Though some action can occur in the riffles just below the bridge, the walk upstream of about a mile puts you in to better and bigger trout territory. Do not expect to be alone, especially in early season with the Skwala Stone, March Brown, and Golden Stone hatch are on. The stretch above the bridge is catch and release, artificials with barbless hooks only. This section is closed from October 1 through November 30. The resident trout in this section are sometimes quite large (20 inchers are not unheard of), and have traits that make them unique from steelhead. Keep in mind that the DFG perception is that these are steelhead by definition, so make sure you have your steelhead report card before taking to the water. The Game Warden who works the Lower Yuba is frequently seen covering the area from a sit-atop kayak, a work detail that sure beats the heck out of sitting in a cubicle. What exact strain of rainbow the Lower Yuba trout are furnishes the subject of some debate, but the bottom line is that they are wild and can rock and roll when you latch onto one. If you are used to settling for stockers due to time constraints keeping you away from the East Walker, McCloud, or Upper Sac, et. al., this will be a pleasant surprise thatís worth the hike. .

Though dries clearly draw strikes at low light, subsurface techniques are the game here. There are many prolific hatches here, the Golden Stones being one of the more prolific. Iíve fished these waters with a 4-weight, but that gets frustrating with the arrival of afternoon winds. A nine foot five-weight or even six-weight are better choices on the Lower Yuba. Double taper floating line is a good choice since you will be typically using a two fly rigging with split shot and strike indicator. For indicators, the choices are many, but I like to use Hartís River Detective, perhaps Loon Biostrike putty being a second choice. Later in the season, caddis hatches in the afternoon and evening become a highlight. Try some hoppers, too. Some of the many flies that produce on the Lower Yuba include: Prince Nymph #16, LaFontaine Deep Sparkle Pupa in green #16-18, assorted stonefly patterns, Mercer's Epoxyback Stone, rubber leg stone being a favorite (earlier in season to mid summer), Black AP #16, Mercer Z-Wing Caddis #14-16, Birdís Nest #14-16. In the fall, try dry fly action with yellow and orange Stimulators #10-12. .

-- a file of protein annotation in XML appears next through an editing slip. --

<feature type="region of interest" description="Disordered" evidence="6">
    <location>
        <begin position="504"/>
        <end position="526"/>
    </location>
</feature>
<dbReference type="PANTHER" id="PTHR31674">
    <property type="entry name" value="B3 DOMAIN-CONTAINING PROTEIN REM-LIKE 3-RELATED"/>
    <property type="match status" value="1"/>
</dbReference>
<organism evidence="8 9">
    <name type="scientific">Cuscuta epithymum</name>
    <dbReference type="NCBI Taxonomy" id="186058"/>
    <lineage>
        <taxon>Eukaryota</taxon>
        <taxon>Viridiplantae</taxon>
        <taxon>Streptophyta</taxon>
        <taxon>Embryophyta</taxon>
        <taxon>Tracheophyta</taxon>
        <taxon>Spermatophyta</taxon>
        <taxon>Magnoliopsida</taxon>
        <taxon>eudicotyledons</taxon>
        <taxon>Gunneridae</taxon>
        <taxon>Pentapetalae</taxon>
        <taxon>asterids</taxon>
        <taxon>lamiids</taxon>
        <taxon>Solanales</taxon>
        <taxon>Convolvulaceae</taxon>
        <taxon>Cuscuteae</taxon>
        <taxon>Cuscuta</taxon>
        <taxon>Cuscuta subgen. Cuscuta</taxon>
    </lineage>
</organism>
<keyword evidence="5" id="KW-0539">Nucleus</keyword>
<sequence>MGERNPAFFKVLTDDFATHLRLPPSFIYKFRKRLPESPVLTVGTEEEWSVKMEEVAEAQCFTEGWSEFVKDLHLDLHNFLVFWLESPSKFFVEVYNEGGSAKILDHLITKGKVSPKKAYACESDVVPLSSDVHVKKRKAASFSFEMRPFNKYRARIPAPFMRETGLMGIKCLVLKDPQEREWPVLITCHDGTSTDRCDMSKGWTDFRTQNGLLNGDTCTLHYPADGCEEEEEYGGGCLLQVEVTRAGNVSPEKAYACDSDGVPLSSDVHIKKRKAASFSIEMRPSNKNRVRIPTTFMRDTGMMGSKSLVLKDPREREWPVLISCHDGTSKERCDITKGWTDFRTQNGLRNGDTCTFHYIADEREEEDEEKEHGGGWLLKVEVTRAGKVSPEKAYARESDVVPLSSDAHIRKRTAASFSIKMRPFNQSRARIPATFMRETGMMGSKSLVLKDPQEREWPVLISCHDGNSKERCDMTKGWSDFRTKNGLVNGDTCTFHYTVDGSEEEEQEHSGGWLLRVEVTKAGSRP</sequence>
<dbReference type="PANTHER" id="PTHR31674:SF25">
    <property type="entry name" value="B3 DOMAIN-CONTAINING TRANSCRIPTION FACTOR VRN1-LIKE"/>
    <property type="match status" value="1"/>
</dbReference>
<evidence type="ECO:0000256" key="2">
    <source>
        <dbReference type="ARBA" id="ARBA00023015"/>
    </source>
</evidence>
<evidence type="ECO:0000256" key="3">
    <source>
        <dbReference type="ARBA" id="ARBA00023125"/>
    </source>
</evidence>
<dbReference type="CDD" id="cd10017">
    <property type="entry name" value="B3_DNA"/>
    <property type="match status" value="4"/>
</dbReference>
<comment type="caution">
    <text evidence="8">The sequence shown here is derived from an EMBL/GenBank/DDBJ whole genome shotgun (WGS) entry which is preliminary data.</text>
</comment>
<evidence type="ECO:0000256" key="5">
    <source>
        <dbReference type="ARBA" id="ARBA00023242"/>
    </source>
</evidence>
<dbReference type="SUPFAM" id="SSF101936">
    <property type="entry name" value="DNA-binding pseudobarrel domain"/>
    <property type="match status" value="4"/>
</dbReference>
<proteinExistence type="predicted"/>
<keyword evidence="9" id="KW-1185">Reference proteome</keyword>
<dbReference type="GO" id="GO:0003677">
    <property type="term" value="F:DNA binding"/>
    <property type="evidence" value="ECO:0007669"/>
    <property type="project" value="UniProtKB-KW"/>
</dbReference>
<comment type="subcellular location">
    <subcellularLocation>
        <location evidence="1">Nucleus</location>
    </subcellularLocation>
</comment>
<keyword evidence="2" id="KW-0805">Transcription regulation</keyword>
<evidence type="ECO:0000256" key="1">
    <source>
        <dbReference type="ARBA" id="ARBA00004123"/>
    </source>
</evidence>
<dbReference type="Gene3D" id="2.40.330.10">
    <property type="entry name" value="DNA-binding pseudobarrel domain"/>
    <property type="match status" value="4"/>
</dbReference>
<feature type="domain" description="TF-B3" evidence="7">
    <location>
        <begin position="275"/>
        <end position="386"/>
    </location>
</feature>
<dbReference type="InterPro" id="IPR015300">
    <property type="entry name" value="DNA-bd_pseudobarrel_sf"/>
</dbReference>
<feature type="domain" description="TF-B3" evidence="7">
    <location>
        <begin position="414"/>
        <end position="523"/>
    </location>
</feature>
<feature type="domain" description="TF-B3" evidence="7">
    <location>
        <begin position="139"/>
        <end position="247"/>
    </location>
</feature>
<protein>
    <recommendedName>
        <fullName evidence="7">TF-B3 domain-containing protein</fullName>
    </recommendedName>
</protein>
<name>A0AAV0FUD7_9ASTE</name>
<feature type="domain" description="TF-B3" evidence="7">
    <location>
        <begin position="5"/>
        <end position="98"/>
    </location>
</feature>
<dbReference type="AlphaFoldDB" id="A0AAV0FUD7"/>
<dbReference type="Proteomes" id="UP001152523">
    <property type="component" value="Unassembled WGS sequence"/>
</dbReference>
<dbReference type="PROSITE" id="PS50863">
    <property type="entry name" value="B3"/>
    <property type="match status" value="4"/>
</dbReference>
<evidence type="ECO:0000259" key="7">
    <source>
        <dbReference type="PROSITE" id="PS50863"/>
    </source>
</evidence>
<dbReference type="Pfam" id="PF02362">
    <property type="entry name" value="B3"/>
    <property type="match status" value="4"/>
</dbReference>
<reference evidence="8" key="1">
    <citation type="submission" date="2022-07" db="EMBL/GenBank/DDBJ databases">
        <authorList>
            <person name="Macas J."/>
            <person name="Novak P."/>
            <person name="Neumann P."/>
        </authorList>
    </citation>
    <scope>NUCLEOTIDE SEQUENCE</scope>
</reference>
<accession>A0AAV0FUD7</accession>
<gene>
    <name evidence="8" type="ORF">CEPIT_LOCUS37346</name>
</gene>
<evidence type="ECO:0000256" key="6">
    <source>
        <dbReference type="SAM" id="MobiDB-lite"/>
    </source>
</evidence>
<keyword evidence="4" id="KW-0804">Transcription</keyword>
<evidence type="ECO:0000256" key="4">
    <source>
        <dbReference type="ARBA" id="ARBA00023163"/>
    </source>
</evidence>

There are many highly knowledgeable guides who know all the honey spots on the Lower Yuba. You can greatly accelerate the learning curve by hiring a guide, or at least fishing with someone who knows the water. There is no charge to park at the river accesses, though be mindful of the fact that valuables in plain sight have provided the temptation for break-ins. This does not happen that often, but more than a little is more than enough, so just use your common sense and everything should be OK. Both Marysville and Yuba City have accommodations and dining, but the rustic inns and restaurants of Grass Valley and Nevada City provide a little more vibrant nightlife (Nevada City has a theater company that puts on some great shows). Oh, and one more thing. If you go in the warmer months, for goodness sakes bring plenty of fluids and sunscreen. For latest stream information, check www.americanflyfishing.com, or call at (916) 483-1222.